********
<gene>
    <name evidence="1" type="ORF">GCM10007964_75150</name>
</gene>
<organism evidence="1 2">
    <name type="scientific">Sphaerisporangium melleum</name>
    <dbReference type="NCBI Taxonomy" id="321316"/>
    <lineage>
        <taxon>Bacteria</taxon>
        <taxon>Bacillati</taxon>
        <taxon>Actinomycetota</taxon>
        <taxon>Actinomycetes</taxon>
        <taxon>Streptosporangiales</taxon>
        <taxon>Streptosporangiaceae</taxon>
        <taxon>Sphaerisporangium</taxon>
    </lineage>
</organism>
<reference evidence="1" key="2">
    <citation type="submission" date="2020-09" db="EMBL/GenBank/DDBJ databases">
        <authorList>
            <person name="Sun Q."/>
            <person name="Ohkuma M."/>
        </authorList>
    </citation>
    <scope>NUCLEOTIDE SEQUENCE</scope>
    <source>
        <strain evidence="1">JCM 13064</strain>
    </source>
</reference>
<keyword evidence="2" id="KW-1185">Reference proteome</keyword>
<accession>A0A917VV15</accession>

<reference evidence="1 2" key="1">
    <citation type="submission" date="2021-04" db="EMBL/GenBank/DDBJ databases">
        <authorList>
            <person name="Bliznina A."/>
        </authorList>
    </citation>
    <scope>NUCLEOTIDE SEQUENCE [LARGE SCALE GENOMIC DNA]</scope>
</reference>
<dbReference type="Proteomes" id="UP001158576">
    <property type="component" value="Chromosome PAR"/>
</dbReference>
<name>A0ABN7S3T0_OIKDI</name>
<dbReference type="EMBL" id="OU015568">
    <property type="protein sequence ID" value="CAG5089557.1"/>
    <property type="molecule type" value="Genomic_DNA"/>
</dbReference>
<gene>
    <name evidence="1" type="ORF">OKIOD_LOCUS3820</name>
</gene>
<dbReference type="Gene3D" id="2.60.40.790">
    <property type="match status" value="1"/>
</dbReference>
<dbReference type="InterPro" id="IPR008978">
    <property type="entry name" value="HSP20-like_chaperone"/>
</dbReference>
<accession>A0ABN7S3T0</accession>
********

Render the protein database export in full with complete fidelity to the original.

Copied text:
<gene>
    <name evidence="1" type="ORF">GCM10007964_75150</name>
</gene>
<organism evidence="1 2">
    <name type="scientific">Sphaerisporangium melleum</name>
    <dbReference type="NCBI Taxonomy" id="321316"/>
    <lineage>
        <taxon>Bacteria</taxon>
        <taxon>Bacillati</taxon>
        <taxon>Actinomycetota</taxon>
        <taxon>Actinomycetes</taxon>
        <taxon>Streptosporangiales</taxon>
        <taxon>Streptosporangiaceae</taxon>
        <taxon>Sphaerisporangium</taxon>
    </lineage>
</organism>
<reference evidence="1" key="2">
    <citation type="submission" date="2020-09" db="EMBL/GenBank/DDBJ databases">
        <authorList>
            <person name="Sun Q."/>
            <person name="Ohkuma M."/>
        </authorList>
    </citation>
    <scope>NUCLEOTIDE SEQUENCE</scope>
    <source>
        <strain evidence="1">JCM 13064</strain>
    </source>
</reference>
<keyword evidence="2" id="KW-1185">Reference proteome</keyword>
<accession>A0A917VV15</accession>

<reference evidence="1 2" key="1">
    <citation type="submission" date="2021-04" db="EMBL/GenBank/DDBJ databases">
        <authorList>
            <person name="Bliznina A."/>
        </authorList>
    </citation>
    <scope>NUCLEOTIDE SEQUENCE [LARGE SCALE GENOMIC DNA]</scope>
</reference>
<dbReference type="Proteomes" id="UP001158576">
    <property type="component" value="Chromosome PAR"/>
</dbReference>
<name>A0ABN7S3T0_OIKDI</name>
<dbReference type="EMBL" id="OU015568">
    <property type="protein sequence ID" value="CAG5089557.1"/>
    <property type="molecule type" value="Genomic_DNA"/>
</dbReference>
<gene>
    <name evidence="1" type="ORF">OKIOD_LOCUS3820</name>
</gene>
<dbReference type="Gene3D" id="2.60.40.790">
    <property type="match status" value="1"/>
</dbReference>
<dbReference type="InterPro" id="IPR008978">
    <property type="entry name" value="HSP20-like_chaperone"/>
</dbReference>
<accession>A0ABN7S3T0</accession>